Better Never Than Late: Profiles in Cowardice

Posted: October 27, 2017 in New Post

This week, four men of the president’s party offered impassioned warnings about the threat he poses to our democracy. Three of them did so in eloquent tones, one with stunning blunt force. “Trump may be setting the US on the path to World War III,” Sen. Bob Corker warned us.  We faced this prospect once before and that was 12 days in October of 1962 when there were steadier hands and cooler temperments at the helm of government. Stripped of any pretence of diplomacy, Sen. Corker described our current ruler in terms reminiscent of Alan Bennett’s classic film, “The Madness of King George :

I don’t think there’s any question that that’s the case, just in the way he conducts himself and goes to such a low level. I just — I do. The worst of it is going to be the whole debasing of our nation. I think that will be the contribution that hurts our nation most.

Corker’s words shocked reporters and fellow party members alike, while he described how the person sitting at the Resolute Desk is “utterly untruthful.”

In a speech given at the George W. Bush Institute, the former president for whom the institute is named gave a rousing rebuke of the dogma of Trumpism and its corrosion of our ideals:

Bigotry seems emboldened. Our politics seems more vulnerable to conspiracy theories and outright fabrication.We’ve seen nationalism distorted into nativism. We’ve seen our discourse degraded by casual cruelty. . . . the argument turns too easily into animosity.

It was strange to me that a man who was so reviled just a decade ago was now echoing the sentiments of so many of us who watch as our democracy comes under attack from the very people sworn to protect it.

Adding to this fugue of discontent was Sen. John McCain, who, at the Munich Security Conference in Germany issued this not-so-veiled warning about the current commander-in-chief

[The founders of the Munich conference] would be alarmed by an increasing turn away from universal values and toward old ties of blood and race and sectarianism. They would be alarmed by the hardening resentment we see towards immigrants and refugees and minority groups — especially Muslims. They would be alarmed by the growing inability — and even unwillingness — to separate truth from lies. They would be alarmed that more and more of our fellow citizens seem to be flirting with authoritarianism and romanticizing it as our moral equivalent.”

John McCain, not up for re-election and facing a life-threatening disease, felt free to express what he must have been feeling since last year, when his service to this country was desecrated by a man who hid from Vietnam behind a bone spur.

And then this week there was Sen. Jeff Flake who used the occasion of his retirement to make a historic speech. Fighting the headwinds of white grievance, his poll numbers in Arizona have dropped below typhoid. Suddenly he was like Tyrion Lannister of “Game of Thrones”. No one would take him seriously. So he took to the floor of the United States Senate and said this:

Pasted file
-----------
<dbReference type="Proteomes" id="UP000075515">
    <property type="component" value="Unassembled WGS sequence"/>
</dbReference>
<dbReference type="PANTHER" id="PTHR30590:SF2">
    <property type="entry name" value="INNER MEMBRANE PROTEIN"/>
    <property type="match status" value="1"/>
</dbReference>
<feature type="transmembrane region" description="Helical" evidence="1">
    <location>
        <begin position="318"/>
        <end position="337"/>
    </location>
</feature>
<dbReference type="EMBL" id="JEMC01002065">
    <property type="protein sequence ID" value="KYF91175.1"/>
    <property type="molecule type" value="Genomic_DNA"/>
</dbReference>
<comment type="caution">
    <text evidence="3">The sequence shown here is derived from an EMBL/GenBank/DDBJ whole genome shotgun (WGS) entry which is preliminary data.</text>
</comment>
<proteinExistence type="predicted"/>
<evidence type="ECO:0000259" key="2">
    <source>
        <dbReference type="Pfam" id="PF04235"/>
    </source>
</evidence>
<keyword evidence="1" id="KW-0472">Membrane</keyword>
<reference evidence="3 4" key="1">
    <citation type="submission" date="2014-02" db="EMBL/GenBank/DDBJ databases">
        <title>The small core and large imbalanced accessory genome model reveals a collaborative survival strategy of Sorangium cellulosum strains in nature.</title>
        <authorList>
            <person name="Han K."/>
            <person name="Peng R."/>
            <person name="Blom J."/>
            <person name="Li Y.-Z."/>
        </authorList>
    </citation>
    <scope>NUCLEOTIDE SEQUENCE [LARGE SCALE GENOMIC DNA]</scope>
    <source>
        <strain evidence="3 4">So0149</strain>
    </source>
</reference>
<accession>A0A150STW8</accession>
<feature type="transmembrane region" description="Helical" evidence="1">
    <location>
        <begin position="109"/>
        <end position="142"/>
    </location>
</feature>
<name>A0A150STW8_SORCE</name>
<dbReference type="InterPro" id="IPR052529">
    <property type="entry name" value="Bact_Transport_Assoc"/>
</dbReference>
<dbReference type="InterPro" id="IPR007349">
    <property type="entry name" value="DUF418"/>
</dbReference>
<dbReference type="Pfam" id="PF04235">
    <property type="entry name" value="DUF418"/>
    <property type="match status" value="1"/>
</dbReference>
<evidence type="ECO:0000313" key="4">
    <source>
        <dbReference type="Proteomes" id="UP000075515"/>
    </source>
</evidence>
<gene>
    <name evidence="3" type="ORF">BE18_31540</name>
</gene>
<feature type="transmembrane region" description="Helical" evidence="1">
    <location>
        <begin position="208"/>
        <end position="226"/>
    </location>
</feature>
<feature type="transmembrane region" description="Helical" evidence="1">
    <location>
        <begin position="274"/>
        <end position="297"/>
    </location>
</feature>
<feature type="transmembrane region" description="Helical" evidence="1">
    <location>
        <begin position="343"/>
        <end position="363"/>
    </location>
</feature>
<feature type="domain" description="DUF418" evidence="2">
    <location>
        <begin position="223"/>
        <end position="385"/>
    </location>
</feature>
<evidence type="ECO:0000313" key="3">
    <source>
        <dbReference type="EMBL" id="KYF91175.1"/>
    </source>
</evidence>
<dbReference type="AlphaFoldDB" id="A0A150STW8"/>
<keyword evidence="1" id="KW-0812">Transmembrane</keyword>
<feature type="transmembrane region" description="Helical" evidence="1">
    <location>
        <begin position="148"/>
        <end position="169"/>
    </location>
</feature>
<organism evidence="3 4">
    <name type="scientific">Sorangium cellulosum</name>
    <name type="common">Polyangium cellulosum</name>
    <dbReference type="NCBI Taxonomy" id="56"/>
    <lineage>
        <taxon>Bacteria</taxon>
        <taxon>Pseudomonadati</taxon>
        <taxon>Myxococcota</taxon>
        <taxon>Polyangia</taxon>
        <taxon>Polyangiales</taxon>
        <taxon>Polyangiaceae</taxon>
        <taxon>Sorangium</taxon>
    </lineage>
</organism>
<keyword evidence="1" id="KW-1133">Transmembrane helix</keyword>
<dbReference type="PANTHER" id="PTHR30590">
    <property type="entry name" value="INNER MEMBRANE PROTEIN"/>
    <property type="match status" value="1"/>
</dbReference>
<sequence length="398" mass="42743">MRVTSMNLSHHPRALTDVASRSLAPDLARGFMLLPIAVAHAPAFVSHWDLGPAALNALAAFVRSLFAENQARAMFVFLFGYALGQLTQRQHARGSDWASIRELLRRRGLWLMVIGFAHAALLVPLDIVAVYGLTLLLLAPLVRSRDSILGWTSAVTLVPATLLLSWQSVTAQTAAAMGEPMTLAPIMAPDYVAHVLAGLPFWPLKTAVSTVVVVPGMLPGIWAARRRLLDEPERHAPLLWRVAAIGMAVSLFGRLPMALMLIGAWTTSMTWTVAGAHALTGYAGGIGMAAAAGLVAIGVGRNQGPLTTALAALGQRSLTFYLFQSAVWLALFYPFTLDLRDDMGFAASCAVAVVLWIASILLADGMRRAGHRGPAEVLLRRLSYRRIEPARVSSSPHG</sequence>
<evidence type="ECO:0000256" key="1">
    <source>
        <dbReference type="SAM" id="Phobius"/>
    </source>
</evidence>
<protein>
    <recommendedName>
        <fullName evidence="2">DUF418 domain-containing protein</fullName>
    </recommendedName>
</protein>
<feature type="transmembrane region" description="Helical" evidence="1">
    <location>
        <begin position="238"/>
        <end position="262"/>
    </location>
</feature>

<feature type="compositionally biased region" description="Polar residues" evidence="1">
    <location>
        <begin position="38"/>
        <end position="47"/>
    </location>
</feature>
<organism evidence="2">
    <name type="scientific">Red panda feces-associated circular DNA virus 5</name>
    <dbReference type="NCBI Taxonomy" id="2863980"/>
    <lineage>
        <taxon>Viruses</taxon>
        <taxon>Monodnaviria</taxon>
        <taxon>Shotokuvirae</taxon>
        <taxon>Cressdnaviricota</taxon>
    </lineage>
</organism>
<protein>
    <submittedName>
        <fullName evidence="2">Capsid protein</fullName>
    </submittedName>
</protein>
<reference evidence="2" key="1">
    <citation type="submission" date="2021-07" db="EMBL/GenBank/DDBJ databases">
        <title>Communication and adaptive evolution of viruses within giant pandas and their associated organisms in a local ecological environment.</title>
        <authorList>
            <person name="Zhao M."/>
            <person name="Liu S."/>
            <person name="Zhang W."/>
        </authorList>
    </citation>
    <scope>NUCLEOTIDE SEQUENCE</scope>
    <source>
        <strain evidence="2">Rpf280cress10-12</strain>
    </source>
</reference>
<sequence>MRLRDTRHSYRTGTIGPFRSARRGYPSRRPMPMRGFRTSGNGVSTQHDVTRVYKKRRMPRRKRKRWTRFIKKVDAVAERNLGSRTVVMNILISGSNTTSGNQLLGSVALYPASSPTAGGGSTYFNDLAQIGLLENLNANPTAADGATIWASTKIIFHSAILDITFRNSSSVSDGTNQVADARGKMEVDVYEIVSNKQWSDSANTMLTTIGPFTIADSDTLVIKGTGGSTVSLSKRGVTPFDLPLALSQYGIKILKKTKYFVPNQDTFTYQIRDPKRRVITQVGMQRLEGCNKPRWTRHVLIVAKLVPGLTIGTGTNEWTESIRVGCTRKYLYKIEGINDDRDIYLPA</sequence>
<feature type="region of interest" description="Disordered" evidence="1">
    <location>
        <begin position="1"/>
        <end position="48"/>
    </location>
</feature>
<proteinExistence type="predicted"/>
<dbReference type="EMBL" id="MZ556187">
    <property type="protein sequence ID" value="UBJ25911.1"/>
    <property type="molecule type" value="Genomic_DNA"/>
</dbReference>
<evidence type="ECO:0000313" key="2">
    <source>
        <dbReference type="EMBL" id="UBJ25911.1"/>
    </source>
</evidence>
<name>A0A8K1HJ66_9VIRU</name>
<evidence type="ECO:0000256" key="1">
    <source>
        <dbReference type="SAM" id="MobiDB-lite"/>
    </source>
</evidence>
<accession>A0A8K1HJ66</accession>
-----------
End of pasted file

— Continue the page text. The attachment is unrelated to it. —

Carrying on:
We must never regard as ‘normal’ the regular and casual undermining of our democratic norms and ideals. We must never meekly accept the daily sundering of our country — the personal attacks, the threats against principles, freedoms, and institutions, the flagrant disregard for truth or decency, the reckless provocations, most often for the pettiest and most personal reasons, reasons having nothing whatsoever to do with the fortunes of the people that we have all been elected to serve.

Everyone sat in awe as a sitting senator from the president’s own party said what he claimed all the others in the room were secretly whispering. The king was mad. But the rest sat silently as the words spilled from his lips for fear that the mad king had spies in the room and their heads would be next on the Twitter guillotine.

All these men come to the forefront of the resistance with a lot in common. They all dedicated their lives to the service of our country. They all have expressed in no uncertain terms the danger the current resident of the White House and his minions pose to the security of our country. They all have sounded an alarm that our democracy now depends on more voices coming forward. And they are all massive hypocrites.

Yes, each one of these four men was part of the architecture that the current administration built upon. George W. Bush stole an election in 2001, failed to heed the warnings in the days leading up to September 11, 2001, and involved us in two endless wars based on the lies and misdirection of the neo-cons he served.

John McCain, instead of putting America first, opted for political expediency by placing the dangerously unqualified Sarah Palin to be potentially a heartbeat away from the presidency. The result was a cascading adoration of stupidity by a segment of the electorate that resulted in the Tea Party.

As for Bob Corker, he was as recently as last year a sycophant so enamoured of the mad king that he was seriously considered as his running mate. It is hard to admire a man who sounds the alarm to alert us to a conflagration he helped ignite. But by then the fire was already into its fifth alarm.

And finally, there is Sen. Jeff Flake who, while admittedly an early critic, still found it in his heart to vote for the mad king’s agenda ninety-six percent of the time.  By the time his ideological fever broke, he had fed the beast the sustenance he needed to become stronger.

The thing that should frighten us most is this: Only in retreat did these men find the courage to admit that the king was mad. The Mad King watched from his tower as the battlefield, cleared of all men of integrity and became his, as the rest lay gifts and praise at his feet.


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